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Alert but not alarmed by Shaun Tan

The following short story from Shaun Tan's award-winning collection "Tales From Outer Suburbia" (2008), takes you to a neighbourhood where "every household has its own inter-continental ballistic missile".

LK20
Frontcover of Tales From Outer Suburbia. Illustration.

About the author: Shaun Tan

Shaun Tan grew up in the northern suburbs of Perth, Western Australia. He began drawing and painting images for science fiction and horror stories in small-press magazines as a teenager, and has since become best known for illustrated books that deal with social and historical subjects through dream-like imagery.

His works have been widely translated and enjoyed by readers of all ages. He has also worked as a theatre designer, a concept artist for animated films including Pixar's WALL-E, and directed the Academy Award-winning short film The Lost Thing. In 2011 he received the prestigious Astrid Lindgren Memorial Award, honouring his contribution to international children's literature.

Visit his official website: http://www.shauntan.net/

It’s funny how these days, when every household has its own inter-continental ballistic missile, you hardly even think about them.

At first they were issued randomly. Back then it was exciting: someone you knew might get a letter from the government, and the truck dropped off their missile the following week. Then every corner house had to have one, then every second house, and now it would look strange if you didn’t have a missile next to your garden shed or clothesline.

We understand well enough what they’re for, at least in a broad sense. We know that we need to protect our way of life in an increasingly dangerous climate. We know that everyone must participate in upholding our national security (by taking the pressure off arms-storage facilities) and, most importantly, be rewarded with the feeling that we are doing our bit.

It’s a modest commitment. We only have to wash and wax our missile on the first Sunday of every month and occasionally pull a dipstick out the side to check the oil level. Every couple of years a tin of paint appears in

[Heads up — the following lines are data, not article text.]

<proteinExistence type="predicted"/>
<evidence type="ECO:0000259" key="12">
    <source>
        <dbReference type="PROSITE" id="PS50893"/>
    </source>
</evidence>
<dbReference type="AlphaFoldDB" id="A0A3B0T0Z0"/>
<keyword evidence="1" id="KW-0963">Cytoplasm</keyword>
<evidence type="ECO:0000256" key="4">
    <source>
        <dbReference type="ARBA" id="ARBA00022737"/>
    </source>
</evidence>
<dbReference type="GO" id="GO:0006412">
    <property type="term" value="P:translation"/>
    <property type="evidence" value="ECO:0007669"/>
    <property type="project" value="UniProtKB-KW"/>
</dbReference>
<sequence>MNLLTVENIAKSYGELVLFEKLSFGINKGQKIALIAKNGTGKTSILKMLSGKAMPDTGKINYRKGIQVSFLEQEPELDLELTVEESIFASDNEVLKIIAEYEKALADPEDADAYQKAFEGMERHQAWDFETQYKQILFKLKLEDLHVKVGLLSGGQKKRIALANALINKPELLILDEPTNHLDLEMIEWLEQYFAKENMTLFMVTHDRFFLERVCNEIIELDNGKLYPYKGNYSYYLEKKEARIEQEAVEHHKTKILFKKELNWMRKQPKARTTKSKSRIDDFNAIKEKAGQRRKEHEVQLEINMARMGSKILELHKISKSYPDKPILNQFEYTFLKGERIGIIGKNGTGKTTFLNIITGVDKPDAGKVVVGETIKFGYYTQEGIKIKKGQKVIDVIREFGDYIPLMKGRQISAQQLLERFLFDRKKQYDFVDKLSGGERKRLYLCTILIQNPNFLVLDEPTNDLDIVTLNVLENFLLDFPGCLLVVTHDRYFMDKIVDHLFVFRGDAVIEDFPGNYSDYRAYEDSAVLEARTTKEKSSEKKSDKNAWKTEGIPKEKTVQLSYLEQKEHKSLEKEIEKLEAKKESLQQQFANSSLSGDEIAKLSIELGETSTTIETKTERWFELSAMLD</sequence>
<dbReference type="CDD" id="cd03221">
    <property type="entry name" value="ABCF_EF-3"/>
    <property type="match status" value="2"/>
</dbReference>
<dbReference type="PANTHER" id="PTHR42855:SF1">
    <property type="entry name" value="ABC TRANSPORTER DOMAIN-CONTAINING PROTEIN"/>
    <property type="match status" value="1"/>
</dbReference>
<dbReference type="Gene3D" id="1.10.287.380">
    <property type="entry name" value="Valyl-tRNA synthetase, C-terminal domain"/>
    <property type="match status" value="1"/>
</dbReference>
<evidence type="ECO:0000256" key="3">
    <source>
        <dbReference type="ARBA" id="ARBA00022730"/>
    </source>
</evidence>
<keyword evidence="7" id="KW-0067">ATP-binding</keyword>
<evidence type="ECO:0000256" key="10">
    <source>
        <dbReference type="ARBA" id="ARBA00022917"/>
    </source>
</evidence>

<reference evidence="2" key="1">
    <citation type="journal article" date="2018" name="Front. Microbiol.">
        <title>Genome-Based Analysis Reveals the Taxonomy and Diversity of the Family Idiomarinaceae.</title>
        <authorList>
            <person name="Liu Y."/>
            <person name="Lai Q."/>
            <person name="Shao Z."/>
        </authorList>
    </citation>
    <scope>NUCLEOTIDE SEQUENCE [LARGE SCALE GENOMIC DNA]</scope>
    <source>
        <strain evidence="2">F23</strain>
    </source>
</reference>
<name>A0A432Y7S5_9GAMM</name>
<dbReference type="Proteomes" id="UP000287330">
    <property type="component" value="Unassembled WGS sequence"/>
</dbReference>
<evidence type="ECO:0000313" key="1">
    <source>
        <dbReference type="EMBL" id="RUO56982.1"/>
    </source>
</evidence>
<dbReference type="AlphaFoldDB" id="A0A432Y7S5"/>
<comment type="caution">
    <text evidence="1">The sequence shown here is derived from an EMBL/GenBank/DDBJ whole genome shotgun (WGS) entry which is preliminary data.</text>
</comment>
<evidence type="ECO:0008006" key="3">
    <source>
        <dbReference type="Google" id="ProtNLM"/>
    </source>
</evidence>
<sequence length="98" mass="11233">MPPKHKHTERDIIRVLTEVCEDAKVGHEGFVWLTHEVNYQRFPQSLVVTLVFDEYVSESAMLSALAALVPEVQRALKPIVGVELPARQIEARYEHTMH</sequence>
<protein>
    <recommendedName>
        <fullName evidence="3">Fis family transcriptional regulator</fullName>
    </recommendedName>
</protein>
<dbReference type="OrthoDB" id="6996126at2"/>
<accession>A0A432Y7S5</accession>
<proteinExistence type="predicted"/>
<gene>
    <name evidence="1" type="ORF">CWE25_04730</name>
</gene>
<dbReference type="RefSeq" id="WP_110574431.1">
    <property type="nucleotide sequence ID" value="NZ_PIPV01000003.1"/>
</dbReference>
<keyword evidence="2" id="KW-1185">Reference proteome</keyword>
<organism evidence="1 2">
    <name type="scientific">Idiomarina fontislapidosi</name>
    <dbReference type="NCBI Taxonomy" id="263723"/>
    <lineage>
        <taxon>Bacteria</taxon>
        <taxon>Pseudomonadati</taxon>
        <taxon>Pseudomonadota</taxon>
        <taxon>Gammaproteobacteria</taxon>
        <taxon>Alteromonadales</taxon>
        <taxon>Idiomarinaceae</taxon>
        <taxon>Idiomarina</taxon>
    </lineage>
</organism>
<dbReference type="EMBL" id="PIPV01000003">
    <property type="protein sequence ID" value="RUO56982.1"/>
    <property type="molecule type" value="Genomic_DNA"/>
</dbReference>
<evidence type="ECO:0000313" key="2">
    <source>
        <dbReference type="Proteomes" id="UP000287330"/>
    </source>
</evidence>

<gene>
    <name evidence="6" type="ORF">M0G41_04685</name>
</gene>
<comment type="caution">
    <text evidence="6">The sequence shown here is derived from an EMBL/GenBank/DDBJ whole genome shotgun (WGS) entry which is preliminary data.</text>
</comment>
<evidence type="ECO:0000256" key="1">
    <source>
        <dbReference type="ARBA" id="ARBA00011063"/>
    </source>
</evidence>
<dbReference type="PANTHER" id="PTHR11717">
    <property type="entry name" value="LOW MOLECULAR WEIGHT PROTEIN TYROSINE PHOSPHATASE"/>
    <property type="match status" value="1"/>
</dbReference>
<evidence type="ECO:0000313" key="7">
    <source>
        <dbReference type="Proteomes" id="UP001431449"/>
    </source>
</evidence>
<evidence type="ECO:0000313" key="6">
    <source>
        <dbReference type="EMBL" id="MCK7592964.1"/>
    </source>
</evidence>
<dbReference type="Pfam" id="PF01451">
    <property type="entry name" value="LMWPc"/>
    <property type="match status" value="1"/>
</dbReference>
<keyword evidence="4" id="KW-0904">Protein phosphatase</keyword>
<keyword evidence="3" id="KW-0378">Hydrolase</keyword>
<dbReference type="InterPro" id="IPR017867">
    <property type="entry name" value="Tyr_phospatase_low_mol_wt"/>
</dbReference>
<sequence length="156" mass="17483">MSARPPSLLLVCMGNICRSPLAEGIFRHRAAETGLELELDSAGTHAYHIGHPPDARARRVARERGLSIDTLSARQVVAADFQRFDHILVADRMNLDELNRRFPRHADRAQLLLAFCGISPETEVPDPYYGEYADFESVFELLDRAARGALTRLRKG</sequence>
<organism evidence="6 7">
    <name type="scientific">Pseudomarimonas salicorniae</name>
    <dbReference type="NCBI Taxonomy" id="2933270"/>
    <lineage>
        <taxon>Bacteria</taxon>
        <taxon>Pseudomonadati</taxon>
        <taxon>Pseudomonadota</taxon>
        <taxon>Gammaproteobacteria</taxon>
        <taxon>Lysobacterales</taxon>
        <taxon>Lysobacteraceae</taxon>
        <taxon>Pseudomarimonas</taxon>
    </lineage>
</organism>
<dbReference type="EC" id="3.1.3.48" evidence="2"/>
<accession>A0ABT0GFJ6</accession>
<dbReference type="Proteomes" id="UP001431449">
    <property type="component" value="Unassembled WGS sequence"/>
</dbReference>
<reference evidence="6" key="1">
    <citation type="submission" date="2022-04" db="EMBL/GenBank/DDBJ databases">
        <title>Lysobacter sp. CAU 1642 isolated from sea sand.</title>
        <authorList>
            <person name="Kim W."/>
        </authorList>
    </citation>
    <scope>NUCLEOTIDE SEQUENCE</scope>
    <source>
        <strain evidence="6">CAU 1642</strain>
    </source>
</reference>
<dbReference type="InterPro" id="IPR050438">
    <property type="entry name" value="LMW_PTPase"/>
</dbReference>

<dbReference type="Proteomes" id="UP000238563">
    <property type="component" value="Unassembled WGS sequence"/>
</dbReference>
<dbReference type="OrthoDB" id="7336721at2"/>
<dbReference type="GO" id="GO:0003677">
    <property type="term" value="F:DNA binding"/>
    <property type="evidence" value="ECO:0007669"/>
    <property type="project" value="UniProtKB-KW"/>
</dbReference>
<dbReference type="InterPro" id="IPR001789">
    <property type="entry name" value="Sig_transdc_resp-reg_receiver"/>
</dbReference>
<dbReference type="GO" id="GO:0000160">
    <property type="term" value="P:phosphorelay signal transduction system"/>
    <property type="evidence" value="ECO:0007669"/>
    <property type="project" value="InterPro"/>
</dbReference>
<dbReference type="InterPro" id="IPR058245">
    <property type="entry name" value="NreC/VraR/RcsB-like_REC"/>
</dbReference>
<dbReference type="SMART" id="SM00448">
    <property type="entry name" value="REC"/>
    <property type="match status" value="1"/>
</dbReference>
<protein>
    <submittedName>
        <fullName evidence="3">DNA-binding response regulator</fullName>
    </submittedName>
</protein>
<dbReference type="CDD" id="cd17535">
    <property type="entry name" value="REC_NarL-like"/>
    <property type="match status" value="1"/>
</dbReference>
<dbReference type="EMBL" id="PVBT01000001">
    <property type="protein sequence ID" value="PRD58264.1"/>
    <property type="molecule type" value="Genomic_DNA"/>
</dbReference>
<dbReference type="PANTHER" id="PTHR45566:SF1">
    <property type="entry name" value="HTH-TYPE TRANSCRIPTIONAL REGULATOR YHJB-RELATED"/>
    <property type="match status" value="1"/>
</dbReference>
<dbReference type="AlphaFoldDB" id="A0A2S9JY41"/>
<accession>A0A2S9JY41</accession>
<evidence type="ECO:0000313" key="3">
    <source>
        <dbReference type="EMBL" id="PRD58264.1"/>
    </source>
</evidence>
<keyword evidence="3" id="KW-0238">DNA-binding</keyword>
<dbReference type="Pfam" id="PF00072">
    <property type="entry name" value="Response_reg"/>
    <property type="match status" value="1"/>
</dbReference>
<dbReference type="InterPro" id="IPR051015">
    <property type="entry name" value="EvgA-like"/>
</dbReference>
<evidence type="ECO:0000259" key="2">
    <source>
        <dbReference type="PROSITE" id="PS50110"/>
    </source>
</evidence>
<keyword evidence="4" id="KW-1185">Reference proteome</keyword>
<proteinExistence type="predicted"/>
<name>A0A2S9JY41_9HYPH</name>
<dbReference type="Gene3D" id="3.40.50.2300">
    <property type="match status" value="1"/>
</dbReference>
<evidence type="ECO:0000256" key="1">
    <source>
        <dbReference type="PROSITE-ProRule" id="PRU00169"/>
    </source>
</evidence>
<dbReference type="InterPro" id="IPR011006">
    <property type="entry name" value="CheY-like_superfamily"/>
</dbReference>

a cardboard box on the doorstep, which means it’s time to remove any rust and give the missile a fresh coat of gunmetal grey.

A lot of us, though, have started painting the missiles different colours, even decorating them with our own designs, like butterflies or stencilled flowers. They take up so much space in the backyard, they might as well look nice, and the government leaflets don’t say that you have to use the paint they supply.

We’re now also in the habit of stringing lights on them at Christmas time. You should go up the hill at night to see the hundreds of sparkling spires all around, twinkling and flashing.

Plus there are plenty of very good practical uses for a backyard missile. If you unscrew the lower panel and take the wires and stuff out, you can use the space to grow seedlings or store garden tools, clothes pegs and firewood. With a more extensive renovation, it also makes an excellent ‘space rocket’ cubby house, and if you own a dog, you’ll never need to buy a kennel. One family has even turned theirs into a pizza oven, hollowing out the top part for a chimney.

Yes, we all know that there’s a good chance the missiles won’t work properly when the government people finally come to get them, but over the years we’ve stopped worrying about that. Deep down, most of us feel it’s probably better this way. After all, if there are families in far away countries with their own backyard missiles, armed and pointed back at us, we would hope that they too have found a much better use for them.

© Tan, S. (2008). Tales From Outer Suburbia. Australia: Allen & Unwin.

Sist oppdatert 22.06.2020
Skrevet av Sonja Nygaard-Joki
Rettighetshaver: Allen & Unwin

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